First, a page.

Were medieval horses loved by their riders? Or were their regarded as pieces of functional machinery, discarded when they run out of order without a second thought? So many sources, both modern and medieval, refer to them as if they had been mere machines, complex but replaceable (Jeffrey Forgeng suggests as much in his ‘Introduction’ to The Book of Horsemanship). The matter-of-fact testimony of restauratio equorum, analyzed for Edwardian England by Andrew Ayton, certainly suggests as much. Likewise, knights in romances rarely stop to grieve their fallen mounts, as long as they have replacements at hand. Even Dom Duarte I in the The Book of Horsemanship has little to say about the personality of a medieval horses, except that it must be a ‘good horse’.
But what was a ‘good horse’ in the Middle Ages? …
Symbolically, the medieval horse was the emblem of obedience: it is the people ruled by the king or the body governed by reason and soul. In fact, this symbolism links the horse with the irrational, the unpredictable, alerting the horseman to the rebellious, inherently dangerous nature of the animal. This awareness, largely lost among non-horsemen today, provides the clue to the emotions characterizing the horse and human interface in the Middle Ages. The affection – or aversion – could develop between the horse and the rider, influencing their performances and, often, becoming a matter of life and death.
As a long-time horse-lover and horse-owner, more recently, a volunteer horse trainer, I have very strong feelings about horses. To put it more simply, I love most horses, adore quite a few, and hate very few of them. I usually try, and succeed, at loving the horses I ride and train, and to preserve a distance from all but my own girl. I have found that having a positive, caring attitude towards the horse with which I work is crucial. If I feel indifference, the horse answers with the same. If I dislike it – well, it could be dangerous, given that I mostly work with young and ‘problem’ horses. But even the most ‘vicious’ or ‘crazy’ horses tend to behave better when loved.
A check on my affection is necessary, because I do not want to be brokenhearted when the horse I have helped to train is sold, usually abroad, or goes back to her owners. I can imagine that medieval riders, especially those who, due to their rank or station would come into contact with a lot of horses and change them frequently would have the same measured affection towards their mounts.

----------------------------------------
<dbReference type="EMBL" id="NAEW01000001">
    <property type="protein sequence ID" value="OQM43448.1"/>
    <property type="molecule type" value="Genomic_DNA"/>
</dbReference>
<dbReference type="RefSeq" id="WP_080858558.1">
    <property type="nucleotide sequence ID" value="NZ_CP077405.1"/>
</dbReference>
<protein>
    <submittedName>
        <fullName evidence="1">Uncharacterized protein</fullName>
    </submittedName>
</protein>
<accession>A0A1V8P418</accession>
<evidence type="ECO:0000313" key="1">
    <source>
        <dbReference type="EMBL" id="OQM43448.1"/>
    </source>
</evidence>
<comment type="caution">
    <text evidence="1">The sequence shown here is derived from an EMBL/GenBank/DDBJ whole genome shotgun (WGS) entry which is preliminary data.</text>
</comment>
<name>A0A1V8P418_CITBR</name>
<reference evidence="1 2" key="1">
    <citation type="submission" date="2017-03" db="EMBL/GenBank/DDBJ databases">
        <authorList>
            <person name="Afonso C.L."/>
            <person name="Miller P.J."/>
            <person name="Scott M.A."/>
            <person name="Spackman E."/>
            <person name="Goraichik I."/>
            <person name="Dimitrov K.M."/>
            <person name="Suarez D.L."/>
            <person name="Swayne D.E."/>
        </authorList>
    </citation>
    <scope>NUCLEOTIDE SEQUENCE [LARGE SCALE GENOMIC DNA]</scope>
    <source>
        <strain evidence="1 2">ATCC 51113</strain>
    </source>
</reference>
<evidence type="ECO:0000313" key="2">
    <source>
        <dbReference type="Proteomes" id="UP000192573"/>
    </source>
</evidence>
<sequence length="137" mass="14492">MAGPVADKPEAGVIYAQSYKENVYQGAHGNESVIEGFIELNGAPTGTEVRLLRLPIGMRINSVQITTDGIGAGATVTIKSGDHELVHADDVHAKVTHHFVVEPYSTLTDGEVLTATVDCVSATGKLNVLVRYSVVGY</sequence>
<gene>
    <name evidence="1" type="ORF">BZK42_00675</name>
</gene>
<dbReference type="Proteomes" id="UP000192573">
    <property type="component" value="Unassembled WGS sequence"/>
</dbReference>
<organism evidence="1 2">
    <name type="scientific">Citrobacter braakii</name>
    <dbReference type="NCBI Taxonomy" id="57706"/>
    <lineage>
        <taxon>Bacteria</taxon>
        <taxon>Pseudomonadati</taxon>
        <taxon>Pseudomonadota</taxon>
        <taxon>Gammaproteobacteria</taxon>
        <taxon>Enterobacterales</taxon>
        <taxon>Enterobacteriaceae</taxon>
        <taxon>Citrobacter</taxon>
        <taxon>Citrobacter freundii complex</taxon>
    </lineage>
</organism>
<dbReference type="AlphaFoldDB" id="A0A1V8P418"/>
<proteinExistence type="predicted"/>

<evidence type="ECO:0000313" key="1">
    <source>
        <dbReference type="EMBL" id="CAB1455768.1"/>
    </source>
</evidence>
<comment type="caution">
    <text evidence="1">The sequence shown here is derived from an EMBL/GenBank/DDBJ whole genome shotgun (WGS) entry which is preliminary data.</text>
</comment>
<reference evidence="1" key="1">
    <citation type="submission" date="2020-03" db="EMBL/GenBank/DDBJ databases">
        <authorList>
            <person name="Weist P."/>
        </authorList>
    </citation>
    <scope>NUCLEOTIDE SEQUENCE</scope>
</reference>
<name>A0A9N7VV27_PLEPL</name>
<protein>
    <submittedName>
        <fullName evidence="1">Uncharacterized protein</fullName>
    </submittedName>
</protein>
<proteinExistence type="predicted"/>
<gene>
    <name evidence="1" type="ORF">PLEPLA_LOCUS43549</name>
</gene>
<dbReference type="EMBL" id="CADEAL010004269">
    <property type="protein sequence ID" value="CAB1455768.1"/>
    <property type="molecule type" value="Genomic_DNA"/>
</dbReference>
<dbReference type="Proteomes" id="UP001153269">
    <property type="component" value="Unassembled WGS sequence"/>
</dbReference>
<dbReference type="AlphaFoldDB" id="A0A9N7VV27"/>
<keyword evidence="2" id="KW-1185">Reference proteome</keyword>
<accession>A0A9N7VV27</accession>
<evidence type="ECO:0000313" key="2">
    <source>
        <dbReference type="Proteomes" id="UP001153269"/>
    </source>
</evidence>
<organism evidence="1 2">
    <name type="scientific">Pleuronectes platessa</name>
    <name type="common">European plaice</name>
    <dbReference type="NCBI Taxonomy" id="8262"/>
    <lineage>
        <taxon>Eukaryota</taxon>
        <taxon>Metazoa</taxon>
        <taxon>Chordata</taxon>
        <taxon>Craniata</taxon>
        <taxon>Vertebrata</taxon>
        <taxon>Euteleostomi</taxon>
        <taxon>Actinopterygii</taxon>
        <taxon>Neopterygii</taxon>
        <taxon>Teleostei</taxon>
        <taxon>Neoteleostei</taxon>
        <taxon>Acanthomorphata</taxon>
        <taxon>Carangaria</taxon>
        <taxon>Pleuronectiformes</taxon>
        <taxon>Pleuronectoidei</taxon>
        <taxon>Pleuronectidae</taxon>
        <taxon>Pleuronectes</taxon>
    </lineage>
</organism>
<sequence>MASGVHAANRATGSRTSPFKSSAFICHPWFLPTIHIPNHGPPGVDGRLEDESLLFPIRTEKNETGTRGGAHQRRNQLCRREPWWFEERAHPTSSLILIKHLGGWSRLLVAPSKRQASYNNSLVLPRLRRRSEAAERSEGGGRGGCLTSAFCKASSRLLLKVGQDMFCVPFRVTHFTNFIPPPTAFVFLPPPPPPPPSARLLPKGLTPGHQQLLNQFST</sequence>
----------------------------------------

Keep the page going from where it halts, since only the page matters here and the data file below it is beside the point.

Over the years I have been riding, I have encountered different horses under different circumstances, and I can remember every single one of them – if not their names, I can remember their gaits, their looks and their habits. As to the horses I helped to train, I can remember not just the names, but also their whimsies and preferences, their ‘vices’ that turned into virtues, their fears and their passions. Interestingly, I have the strongest affection for the horses who gave me most trouble – and they were always the best, too.
This brings me to another point – or another horse, my own horse, who enjoys my unchecked affections and all the privileges and troubles that come with it. In fact, I have recently made a video dedicated to this wonderful horse, a slideshow of photos over our six years of companionship set to the music of a religious hymn, ‘You Raise Me Up’. It seemed an appropriate choice, as we do a lot of jumping. Another reason for my music choice is that, as Dom Duarte never tires of reminding his reader, the practice of physical arts, and equestrian arts in particular, is as important as fostering spiritual and moral virtues. Indeed, there is a link between the bodily and moral exercises.
Returning to medieval horses and singular affections, there is certain evidence that, among the mass of ‘good horses’, good warhorses and just horses, there was still place for companionship between the horse and rider. Horses share in their riders’ fortunes and misfortunes, ups and downs, both physical and spiritual, as I have argued in my paper on ‘Feasting and Fasting with Horses’ at IMC Leeds 2016 (and will develop further at the IMC 2017). Medieval romances, chronicles as well as the Welsh triads all preserve some names of individual horses associated with the most celebrated knights. In the Sir Gawain and the Green Knight, the horses of both the title characters are described in detail and, to an extent, individualized. Gawain’s horse is called Gringalet and, when he travels in search of the Green Knight, the poet reminds us that the stallion was the only company: ‘o comrade had he save his steed, and none save God with whom to take counsel’. In the Welsh triads, we find the name of Sir Owain’s horse, though Lady Charlotte Guest cautions us against identifying the animal with any of Owain’s horses in the Mabinogion:
The name of Owain’s horse is recorded, with the epithet of ‘irrestrainable,’ (Anrheithfarch,) but we cannot venture to affirm that the Carn Aflawg (or grasping hoofed) of the Triads, was either the charger which he received from the Lady of the Castle, or that which met with so disastrous a fate at the falling of the portcullis.
The Russian chronicles credit the death of the tenth-century ruler, Oleg of Novgorod, also known as Oleg the Prophet, to his stallion (the legend was romanticized by A. Pushkin in the poem ‘Song of the Wise Oleg’)… In other words, there is evidence that, alongside the body of anonymous horses in romances and lists (inventories, restauratio equorum, court documents), there lived and breathed individual, named and loved, cared for and caring horses. They were not machines. They were friends, just like the horses we ride today.
The Book of Horsemanship by Duarte I of Portugal. Translated by Jeffrey L. Forgeng